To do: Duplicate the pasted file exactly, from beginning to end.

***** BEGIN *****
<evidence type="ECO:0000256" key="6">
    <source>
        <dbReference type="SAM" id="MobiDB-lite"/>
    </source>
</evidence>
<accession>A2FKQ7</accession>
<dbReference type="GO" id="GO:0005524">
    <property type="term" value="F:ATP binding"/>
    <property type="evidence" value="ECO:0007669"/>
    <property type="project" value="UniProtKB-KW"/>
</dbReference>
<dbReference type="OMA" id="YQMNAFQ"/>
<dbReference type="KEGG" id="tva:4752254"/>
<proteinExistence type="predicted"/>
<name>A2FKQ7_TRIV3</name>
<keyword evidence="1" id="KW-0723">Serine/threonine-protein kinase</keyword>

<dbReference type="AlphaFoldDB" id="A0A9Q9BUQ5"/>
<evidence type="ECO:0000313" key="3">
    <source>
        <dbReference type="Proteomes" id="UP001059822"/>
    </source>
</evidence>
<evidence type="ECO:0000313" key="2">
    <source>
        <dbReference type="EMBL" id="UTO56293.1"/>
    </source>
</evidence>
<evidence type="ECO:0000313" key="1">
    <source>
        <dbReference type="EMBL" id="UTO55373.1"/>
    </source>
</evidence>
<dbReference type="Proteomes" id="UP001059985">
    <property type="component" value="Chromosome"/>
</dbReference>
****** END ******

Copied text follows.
<evidence type="ECO:0000256" key="6">
    <source>
        <dbReference type="SAM" id="MobiDB-lite"/>
    </source>
</evidence>
<accession>A2FKQ7</accession>
<dbReference type="GO" id="GO:0005524">
    <property type="term" value="F:ATP binding"/>
    <property type="evidence" value="ECO:0007669"/>
    <property type="project" value="UniProtKB-KW"/>
</dbReference>
<dbReference type="OMA" id="YQMNAFQ"/>
<dbReference type="KEGG" id="tva:4752254"/>
<proteinExistence type="predicted"/>
<name>A2FKQ7_TRIV3</name>
<keyword evidence="1" id="KW-0723">Serine/threonine-protein kinase</keyword>

<dbReference type="AlphaFoldDB" id="A0A9Q9BUQ5"/>
<evidence type="ECO:0000313" key="3">
    <source>
        <dbReference type="Proteomes" id="UP001059822"/>
    </source>
</evidence>
<evidence type="ECO:0000313" key="2">
    <source>
        <dbReference type="EMBL" id="UTO56293.1"/>
    </source>
</evidence>
<evidence type="ECO:0000313" key="1">
    <source>
        <dbReference type="EMBL" id="UTO55373.1"/>
    </source>
</evidence>
<dbReference type="Proteomes" id="UP001059985">
    <property type="component" value="Chromosome"/>
</dbReference>